Mmmm. Don’t you just love it? That smell of hot oil, warmed up biscuit crumbs under the mats, cooking dust and vinyl.
I’m taking a Life on Mars-type time trip back to 1979 to retro road test the Vauxhall HC Viva 1300L Saloon – this one was one of the last off the production line, writes Alan Candy.
In its original livery of Jamaican Yellow that knocks your eyes out, this is one of the stars of Vauxhall’s Heritage Centre – home to around 70 of the most iconic cars produced by the Luton-based company.
It’s probably true to say that the HC Viva is more admired now that when it first set tyres on tarmac back in 1979 – the year Margaret Thatcher was elected PM, USSR invaded Afghanistan, Lord Mountbatten was assassinated by the IRA and the first nudist beach was established in Brighton.
With its low, wide stance, bags of chrome front and back and a streamlined shape, the HC cut a bit of a dash – the American influence was evident but not quite so overtly as some models.
Now, Viva is considered cool – “lovely”, “fantastic” and “superb” were just three of the comments I received when I took a trip on Sunday to the Chiltern Hills Rally in Weston Turville to join 1,000 other vehicle owners aiming to enjoy the sunshine and raise some cash for local charities.
Did I mention the vinyl roof? This, of course, was literally the car’s crowning glory. Why vinyl roofs became suddenly popular on cars, we’ll never know. But back in 1979, this would have cost you the princely sum of £31.59 as a highly desirable extra.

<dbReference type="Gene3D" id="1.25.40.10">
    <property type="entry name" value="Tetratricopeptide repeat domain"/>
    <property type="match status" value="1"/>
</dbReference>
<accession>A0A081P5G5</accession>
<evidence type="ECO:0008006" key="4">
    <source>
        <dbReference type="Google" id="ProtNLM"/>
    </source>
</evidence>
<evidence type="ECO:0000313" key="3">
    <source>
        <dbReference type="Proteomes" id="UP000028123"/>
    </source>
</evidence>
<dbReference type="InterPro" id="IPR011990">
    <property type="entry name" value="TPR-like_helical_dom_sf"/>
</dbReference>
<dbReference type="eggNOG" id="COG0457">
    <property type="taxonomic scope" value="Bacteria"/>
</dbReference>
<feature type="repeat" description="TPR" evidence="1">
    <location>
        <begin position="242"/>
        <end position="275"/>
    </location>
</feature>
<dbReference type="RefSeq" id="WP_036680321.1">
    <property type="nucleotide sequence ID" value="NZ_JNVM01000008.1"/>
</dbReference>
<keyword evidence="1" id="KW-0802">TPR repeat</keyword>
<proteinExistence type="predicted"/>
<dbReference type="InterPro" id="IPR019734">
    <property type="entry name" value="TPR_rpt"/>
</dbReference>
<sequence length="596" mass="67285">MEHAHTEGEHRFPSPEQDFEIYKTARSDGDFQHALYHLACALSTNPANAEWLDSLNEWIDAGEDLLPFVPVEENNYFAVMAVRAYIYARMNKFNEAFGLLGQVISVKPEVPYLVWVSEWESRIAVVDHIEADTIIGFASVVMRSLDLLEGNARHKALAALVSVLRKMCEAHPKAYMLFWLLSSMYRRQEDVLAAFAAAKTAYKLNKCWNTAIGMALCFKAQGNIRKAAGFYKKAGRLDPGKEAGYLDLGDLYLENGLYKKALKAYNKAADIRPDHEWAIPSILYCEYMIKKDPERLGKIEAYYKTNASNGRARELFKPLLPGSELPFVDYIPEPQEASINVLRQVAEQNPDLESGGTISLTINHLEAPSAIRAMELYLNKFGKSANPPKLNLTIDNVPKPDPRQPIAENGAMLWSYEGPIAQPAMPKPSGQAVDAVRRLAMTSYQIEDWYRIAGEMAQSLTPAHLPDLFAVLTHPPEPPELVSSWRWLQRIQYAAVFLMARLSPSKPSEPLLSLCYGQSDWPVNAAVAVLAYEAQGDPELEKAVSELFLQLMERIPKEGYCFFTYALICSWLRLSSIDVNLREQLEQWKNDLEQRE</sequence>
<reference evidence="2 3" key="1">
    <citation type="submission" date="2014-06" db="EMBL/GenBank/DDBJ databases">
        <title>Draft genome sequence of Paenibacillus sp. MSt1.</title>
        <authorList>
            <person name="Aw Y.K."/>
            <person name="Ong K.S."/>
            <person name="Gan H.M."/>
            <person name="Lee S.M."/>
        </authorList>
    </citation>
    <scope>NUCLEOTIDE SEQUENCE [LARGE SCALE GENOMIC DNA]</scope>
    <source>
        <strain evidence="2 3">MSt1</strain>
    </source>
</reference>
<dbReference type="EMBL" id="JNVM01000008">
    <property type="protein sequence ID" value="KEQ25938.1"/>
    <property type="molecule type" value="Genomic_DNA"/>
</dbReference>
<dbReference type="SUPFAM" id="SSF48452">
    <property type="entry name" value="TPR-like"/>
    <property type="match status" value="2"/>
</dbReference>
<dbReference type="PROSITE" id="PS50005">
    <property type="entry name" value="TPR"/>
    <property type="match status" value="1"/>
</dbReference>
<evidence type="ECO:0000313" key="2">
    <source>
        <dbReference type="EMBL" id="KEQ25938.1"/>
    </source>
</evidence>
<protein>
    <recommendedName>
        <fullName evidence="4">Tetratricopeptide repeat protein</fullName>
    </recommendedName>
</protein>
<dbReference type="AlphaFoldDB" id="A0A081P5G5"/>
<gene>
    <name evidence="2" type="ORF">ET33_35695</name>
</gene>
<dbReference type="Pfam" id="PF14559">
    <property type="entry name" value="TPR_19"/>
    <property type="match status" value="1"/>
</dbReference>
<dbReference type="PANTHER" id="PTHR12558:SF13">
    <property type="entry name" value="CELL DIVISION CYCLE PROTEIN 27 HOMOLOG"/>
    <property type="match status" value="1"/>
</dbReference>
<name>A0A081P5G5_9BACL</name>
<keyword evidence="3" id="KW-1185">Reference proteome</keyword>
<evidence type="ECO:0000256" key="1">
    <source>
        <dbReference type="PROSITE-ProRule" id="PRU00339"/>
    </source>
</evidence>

On the HC tested, the ‘nappy brown’ colour (my description, I’m afraid) rather nattily matches the vast amounts of vinyl cladding the seats, doors and dashboard.
All in the best possible taste, and the fabric seats have a fetching check pattern in a similar brown to match.
The seats. Ah, yes. Designed before the term ‘lumbar support’ had been coined, they put your back to the test, although otherwise quite comfy, but completely lacking in side support –or headrests, for that matter.
That, of course, has its own benefits, providing unobstructed views of the whole car for the driver and generous glazed areas all round mean parking and manoeuvring are a breeze. Or at least they should be, but you have to put some muscle into the manoeuvring as there is no power assistance to the HC’s steering.
No airbags either, but there is the reassurance of the wording in the centre of the thin-rimmed, big steering wheel which reads: ‘Vauxhall Energy Absorbing’.
But let’s not forget the positives. The Viva HC has the simplest dashboard imaginable, with just a tiny speedo, fuel and temp gauges, choke and lights switch.
And the driver truly ‘engages’ with the engine, which features an engaging drone at anything over 40mph and a fearsome WUB-WUB-WUB-WUB noise under load.
Add in a decent four-speed manual gearchange, bags of passenger and boot space and the Viva is a cheerful and fun companion. Truly, they don’t make ’em like this any more.